The natural gas industry may get a boost with the following acquisitions.
Summit Midstream Partners LP (NYSE: SMLP) announced two acquisitions in the Bakken and Marcellus territories. The acquisitions are worth $460 million and will be purchased from the wholly-owned subsidiaries of its parent company, Summit Midstream Partners LLC, otherwise known as Summit Investments.
Both deals will be financed by SMLP’s upgraded $600 million credit facility and $150 million in common units and partner interests in SMLP.
In the Bakken, SMLP acquired Bison Midstream LLC, an associated gas-gathering system, for $250 million. The system is located in Mountrail and Burke counties of North Dakota and comprises a 300 mile system with six compression stations.
An additional compression station is expected to increase flow from 20 mcf/d to 30 mcf/d. $200 million will derive from credit liquidated into cash, and the remaining $50 million will come in the form of partnership interests and common units priced at $31.53 per unit.
CEO and President Steve Newby said the deals “will be immediately accretive to our distributable cash flow on a per unit basis and will deliver significant value to our unitholders over the long-term,” according to an official statement from the company.
SMLP also purchased assets from MarkWest Energy Partners, L.P. (NYSE: MWE) in Doddrige County, West Virginia. Titled the Mountaineer Gathering System, SMLP purchased the 40 mile pipeline network for $210 million.
Natural gas from that region funnels to MarkWest’s Sherwood Processing Complex, where capacity is being upgraded from 400 mcf/d to 800 mcf/d. The pipeline itself carries 550 mcf/d to the processing plant. $110 million will originate from credit and $100 million will come from common units, also priced at $31.53 per unit, and partnership stakes.
This acquisition will mark SMLP’s debut into the Marcellus Shale, where the natural gas outlook in that region looks fairly positive thanks to processing and potential relaxed regulations on fracking.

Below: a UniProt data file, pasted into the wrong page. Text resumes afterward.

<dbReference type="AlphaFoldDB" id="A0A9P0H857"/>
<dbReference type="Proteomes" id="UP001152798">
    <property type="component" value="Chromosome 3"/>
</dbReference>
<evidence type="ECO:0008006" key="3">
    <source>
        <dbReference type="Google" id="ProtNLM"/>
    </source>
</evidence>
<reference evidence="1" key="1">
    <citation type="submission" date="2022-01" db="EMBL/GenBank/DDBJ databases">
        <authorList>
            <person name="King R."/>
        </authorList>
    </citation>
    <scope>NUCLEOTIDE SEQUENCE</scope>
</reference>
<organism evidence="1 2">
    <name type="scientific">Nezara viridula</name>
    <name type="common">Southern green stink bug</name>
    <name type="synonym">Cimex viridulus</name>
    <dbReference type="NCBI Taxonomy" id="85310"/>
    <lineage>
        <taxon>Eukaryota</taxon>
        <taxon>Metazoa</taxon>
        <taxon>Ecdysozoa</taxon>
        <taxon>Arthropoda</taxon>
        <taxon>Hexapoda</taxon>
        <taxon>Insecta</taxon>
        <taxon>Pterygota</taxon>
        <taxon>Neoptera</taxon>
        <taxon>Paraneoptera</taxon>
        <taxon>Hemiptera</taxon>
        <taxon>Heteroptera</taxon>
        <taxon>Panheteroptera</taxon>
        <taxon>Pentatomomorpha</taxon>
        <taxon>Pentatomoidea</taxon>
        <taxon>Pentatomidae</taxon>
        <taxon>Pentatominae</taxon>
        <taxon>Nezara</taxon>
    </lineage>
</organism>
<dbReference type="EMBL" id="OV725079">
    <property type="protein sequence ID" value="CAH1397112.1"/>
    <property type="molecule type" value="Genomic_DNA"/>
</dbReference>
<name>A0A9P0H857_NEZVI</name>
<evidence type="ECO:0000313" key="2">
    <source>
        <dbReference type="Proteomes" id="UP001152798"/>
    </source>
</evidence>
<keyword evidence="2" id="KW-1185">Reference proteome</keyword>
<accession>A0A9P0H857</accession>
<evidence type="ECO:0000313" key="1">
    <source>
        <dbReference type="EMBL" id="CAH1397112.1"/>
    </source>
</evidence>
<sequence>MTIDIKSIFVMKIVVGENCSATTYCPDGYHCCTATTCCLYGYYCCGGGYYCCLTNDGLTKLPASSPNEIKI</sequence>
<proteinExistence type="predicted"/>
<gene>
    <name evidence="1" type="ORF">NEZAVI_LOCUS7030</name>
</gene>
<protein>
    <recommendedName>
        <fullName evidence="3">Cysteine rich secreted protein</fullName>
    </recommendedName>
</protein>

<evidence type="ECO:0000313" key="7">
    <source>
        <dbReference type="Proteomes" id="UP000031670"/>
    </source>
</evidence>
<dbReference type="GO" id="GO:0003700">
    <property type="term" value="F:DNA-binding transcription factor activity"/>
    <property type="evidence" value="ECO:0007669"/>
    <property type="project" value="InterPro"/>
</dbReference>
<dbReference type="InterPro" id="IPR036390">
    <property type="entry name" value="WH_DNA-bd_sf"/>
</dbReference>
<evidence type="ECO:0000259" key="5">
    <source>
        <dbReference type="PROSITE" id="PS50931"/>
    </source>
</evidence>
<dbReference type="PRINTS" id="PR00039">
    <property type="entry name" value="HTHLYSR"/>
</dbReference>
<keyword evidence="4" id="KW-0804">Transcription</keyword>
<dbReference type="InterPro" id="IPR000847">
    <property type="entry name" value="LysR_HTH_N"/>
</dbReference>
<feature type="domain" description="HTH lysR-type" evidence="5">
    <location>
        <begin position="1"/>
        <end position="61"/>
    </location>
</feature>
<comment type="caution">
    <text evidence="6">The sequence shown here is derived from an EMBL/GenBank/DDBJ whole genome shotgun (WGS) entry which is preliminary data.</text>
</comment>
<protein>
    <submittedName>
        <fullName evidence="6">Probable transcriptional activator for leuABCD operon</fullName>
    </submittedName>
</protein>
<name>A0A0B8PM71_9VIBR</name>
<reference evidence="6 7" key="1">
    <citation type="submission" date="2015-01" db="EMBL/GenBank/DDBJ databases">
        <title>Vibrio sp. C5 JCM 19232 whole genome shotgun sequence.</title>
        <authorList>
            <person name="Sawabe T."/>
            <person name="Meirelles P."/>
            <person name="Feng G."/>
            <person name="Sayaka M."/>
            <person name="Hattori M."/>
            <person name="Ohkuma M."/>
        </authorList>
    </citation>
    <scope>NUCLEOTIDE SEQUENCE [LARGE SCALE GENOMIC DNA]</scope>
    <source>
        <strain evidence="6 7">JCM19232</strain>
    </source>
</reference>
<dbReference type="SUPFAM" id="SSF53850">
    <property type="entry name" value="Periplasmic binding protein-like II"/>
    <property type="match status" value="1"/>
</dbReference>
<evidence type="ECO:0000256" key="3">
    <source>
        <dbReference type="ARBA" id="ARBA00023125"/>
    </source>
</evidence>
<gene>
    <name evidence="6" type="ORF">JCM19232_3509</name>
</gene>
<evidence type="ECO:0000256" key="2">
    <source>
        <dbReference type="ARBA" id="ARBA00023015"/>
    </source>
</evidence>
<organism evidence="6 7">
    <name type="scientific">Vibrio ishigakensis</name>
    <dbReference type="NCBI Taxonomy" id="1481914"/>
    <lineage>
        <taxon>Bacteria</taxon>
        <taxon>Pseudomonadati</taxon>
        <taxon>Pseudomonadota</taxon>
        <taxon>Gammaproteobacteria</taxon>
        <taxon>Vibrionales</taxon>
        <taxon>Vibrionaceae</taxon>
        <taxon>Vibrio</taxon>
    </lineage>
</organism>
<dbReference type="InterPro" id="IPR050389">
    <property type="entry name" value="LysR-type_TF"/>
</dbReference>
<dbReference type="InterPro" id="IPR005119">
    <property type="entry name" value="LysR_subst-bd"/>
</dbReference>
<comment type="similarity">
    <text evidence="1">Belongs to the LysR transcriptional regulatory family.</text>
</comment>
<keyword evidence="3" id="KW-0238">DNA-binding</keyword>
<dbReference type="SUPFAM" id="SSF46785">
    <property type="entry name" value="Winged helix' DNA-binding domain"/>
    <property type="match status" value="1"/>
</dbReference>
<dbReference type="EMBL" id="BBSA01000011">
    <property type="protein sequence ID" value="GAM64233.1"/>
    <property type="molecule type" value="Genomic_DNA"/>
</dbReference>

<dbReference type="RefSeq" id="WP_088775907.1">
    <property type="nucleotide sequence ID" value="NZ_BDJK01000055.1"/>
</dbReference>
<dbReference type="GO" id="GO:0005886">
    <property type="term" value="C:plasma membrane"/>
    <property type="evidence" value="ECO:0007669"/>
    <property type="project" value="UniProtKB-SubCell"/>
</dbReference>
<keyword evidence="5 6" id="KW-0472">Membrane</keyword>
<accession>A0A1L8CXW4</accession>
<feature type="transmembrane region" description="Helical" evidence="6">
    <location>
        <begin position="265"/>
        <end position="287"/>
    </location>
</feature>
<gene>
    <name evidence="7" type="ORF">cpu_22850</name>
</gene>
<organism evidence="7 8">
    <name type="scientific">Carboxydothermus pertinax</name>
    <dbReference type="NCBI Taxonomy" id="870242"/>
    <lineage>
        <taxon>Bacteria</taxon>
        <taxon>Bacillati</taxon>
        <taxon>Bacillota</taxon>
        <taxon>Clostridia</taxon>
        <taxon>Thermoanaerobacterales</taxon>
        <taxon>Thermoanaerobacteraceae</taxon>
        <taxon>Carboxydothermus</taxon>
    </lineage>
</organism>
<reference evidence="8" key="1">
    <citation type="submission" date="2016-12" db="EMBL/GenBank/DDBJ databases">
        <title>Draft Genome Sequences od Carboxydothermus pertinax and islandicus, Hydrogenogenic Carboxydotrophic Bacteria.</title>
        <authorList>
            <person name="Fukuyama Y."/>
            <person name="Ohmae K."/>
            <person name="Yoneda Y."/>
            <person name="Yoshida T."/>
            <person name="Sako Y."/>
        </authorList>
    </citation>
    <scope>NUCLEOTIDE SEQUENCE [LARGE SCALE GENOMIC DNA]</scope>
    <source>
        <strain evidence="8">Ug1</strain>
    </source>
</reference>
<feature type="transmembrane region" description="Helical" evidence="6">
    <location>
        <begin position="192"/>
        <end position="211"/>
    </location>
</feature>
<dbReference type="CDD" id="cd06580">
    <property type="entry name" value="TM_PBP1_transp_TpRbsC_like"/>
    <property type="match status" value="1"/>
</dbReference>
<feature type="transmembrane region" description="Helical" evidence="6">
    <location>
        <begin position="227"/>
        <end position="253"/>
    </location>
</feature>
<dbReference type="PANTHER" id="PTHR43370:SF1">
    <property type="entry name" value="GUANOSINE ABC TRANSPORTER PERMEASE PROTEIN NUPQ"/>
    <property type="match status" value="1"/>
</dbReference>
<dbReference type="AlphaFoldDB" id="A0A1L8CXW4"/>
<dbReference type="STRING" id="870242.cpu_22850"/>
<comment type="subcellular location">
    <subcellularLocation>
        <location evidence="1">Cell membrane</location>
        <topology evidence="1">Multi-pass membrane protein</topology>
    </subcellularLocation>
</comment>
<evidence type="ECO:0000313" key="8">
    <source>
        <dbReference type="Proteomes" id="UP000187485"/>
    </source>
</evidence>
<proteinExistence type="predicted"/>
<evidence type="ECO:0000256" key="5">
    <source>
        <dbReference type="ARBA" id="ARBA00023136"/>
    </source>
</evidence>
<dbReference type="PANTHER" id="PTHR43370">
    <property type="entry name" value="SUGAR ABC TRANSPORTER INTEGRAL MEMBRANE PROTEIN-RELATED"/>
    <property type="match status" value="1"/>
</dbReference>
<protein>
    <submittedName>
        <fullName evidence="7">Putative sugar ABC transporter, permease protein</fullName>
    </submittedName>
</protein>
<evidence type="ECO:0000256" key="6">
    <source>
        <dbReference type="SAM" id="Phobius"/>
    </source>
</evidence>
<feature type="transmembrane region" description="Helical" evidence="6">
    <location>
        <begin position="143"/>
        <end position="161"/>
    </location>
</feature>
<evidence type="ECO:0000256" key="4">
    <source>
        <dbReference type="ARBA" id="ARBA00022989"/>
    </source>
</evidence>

Summit Midstream is in the business of acquiring, constructing, owning and operating pipeline-based systems in areas of North America with significant energy resources. Specific activities of the company include natural gas gathering, compression, dehydration, and engineering. With all employees combined, the company has 200 years of experience in pipeline and gas gathering systems.
A majority of its revenue comes from long-term gas gathering agreements from clients. Some of its customers include Exxon Mobil (NYSE: XOM), Total (NYSE: TOT), Bill Barrett Corporation (NYSE: BBG), Chesapeake Energy (NYSE: CHK), and Encana Corporation (NYSE: ECA), among others. The company was formed in 2009 and went public in September of 2012. Since then, shares have gained over 50%.
SMLP also has compression and fee-based natural gas gathering services in the Barnett Shale of Central Texas and the Niobrara and Mancos formations of Colorado.
SMLP currently transports over 944 mcf/d of natural gas – 60% of which is natural gas liquids.
Recipe for Success
What SMLP has going for it is a successful business model catering to markets with high demand.
And the latest acquisitions are in two vital areas for natural gas.
In the Bakken shale, energy companies waste one-third of natural gas produced in the region by burning it as crude is pumped to the surface. Because there are not enough natural gas pipelines for energy companies to transport the commodity, drillers are forced to flare it, or release it into the atmosphere, which is not only a waste of resources, but energy companies will also still have to pay taxes and royalties on it.